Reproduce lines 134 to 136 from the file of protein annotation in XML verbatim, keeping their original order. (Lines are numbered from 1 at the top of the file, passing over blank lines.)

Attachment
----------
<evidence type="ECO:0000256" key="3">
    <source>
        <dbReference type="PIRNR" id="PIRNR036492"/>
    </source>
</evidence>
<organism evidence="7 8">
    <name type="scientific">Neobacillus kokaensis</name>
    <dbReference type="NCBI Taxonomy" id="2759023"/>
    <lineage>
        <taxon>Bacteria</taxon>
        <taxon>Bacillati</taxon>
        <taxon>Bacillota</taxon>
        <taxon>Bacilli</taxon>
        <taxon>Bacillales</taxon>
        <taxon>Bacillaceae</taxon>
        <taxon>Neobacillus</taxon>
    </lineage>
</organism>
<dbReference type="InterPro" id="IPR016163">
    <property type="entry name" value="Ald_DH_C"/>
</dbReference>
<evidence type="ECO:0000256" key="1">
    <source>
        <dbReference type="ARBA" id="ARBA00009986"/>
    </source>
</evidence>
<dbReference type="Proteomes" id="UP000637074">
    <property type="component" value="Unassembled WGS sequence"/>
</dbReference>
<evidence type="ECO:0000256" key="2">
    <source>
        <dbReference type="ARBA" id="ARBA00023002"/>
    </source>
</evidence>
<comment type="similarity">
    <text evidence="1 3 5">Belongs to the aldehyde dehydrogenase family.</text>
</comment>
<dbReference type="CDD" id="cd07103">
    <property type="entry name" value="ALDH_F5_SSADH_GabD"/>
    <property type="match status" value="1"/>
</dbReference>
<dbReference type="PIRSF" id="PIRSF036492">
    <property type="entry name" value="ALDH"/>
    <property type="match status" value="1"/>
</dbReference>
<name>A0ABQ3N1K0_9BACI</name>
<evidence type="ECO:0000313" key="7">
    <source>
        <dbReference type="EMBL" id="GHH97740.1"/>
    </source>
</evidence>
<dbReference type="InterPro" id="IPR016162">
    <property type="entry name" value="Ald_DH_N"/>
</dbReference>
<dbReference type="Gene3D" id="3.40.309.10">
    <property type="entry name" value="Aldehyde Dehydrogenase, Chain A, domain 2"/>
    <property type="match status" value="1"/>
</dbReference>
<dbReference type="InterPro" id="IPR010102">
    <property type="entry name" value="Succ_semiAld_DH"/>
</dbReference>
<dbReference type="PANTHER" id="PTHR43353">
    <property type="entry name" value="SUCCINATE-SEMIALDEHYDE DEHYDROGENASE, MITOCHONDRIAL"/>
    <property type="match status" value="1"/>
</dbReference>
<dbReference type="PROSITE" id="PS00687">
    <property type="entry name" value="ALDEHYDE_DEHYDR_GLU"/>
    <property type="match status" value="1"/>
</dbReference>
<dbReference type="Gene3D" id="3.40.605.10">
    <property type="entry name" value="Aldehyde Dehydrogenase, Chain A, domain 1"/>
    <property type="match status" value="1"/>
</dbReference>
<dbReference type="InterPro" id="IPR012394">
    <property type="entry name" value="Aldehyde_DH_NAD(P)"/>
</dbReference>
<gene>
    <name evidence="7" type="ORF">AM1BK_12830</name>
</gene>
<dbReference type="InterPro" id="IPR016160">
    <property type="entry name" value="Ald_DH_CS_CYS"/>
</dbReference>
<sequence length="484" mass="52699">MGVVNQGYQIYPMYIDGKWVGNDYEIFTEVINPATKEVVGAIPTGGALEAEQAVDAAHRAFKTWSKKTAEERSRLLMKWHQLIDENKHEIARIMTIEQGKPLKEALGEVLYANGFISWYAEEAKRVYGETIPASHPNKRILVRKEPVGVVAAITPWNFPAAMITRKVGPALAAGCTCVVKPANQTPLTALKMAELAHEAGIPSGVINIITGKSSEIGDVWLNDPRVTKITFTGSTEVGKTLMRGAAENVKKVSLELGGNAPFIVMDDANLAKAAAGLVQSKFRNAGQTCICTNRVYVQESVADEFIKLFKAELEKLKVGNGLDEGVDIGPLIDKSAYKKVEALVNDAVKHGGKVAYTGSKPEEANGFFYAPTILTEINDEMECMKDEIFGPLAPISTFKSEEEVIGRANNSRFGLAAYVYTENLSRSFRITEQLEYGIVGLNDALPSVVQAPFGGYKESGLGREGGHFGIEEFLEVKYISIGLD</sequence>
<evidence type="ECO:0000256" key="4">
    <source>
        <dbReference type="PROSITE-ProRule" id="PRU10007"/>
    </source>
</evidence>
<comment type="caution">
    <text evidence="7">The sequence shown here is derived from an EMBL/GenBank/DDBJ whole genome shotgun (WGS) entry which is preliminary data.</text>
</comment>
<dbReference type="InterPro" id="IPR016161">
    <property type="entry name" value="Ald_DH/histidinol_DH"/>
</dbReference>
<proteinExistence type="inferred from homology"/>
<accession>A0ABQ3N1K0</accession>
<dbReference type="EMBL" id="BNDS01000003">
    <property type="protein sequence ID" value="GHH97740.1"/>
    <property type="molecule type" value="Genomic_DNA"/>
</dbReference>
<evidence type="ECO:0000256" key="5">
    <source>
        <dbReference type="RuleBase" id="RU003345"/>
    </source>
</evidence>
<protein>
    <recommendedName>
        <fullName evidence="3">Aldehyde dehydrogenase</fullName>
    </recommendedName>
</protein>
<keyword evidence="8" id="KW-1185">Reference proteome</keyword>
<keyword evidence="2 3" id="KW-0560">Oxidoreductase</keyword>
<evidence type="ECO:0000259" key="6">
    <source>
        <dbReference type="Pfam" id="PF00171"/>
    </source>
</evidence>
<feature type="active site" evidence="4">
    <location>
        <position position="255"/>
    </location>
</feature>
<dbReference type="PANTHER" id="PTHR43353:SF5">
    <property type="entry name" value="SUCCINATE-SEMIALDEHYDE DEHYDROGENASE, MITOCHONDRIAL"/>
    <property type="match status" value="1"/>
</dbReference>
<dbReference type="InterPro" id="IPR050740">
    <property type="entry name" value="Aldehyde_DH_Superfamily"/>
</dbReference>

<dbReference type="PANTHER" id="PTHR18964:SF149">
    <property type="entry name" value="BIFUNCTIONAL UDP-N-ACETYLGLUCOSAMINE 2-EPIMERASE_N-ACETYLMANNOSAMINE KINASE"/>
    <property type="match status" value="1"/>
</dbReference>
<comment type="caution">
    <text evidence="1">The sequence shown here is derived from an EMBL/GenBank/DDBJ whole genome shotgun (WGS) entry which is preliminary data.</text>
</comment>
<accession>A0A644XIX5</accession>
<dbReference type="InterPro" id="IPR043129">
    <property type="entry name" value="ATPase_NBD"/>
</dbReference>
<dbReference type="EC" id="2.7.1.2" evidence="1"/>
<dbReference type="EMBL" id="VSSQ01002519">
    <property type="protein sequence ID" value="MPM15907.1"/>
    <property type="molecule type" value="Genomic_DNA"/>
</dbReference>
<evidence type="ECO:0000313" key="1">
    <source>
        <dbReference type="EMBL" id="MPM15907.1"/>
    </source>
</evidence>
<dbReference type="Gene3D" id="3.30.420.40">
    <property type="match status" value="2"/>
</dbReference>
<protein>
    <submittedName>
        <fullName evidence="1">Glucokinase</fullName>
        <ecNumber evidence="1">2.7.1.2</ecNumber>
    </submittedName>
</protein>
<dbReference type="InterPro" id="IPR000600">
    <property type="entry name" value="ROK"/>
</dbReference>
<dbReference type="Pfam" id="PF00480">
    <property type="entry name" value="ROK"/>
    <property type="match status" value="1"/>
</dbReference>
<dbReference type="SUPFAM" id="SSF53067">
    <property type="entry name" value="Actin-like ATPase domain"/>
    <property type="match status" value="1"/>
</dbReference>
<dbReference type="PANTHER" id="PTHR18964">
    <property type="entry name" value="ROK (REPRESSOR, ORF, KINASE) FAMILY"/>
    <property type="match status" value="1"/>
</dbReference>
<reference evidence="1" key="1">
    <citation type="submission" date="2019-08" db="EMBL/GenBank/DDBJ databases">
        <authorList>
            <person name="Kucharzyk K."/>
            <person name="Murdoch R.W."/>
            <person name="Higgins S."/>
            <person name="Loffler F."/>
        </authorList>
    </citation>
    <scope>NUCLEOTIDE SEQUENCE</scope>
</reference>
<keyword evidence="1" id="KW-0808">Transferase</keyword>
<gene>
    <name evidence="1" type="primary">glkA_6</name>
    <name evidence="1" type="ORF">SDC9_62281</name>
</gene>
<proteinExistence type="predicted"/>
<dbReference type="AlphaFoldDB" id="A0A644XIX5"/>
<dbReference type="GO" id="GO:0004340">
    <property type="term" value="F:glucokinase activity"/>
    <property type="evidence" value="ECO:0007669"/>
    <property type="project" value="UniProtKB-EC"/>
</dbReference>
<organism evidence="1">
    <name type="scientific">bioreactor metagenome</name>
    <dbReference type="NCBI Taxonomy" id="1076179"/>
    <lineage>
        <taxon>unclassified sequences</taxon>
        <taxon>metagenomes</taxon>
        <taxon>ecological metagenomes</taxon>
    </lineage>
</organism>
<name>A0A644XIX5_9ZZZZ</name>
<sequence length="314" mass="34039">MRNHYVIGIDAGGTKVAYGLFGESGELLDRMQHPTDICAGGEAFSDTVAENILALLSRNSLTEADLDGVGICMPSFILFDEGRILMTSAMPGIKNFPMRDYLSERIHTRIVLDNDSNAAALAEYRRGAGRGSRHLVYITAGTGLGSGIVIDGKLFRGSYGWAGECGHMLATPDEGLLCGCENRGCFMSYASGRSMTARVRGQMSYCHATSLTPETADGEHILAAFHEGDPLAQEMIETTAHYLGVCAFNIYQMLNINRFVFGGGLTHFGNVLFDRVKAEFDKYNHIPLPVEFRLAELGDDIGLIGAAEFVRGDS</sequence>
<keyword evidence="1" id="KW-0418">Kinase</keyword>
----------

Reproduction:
<comment type="caution">
    <text evidence="1">The sequence shown here is derived from an EMBL/GenBank/DDBJ whole genome shotgun (WGS) entry which is preliminary data.</text>
</comment>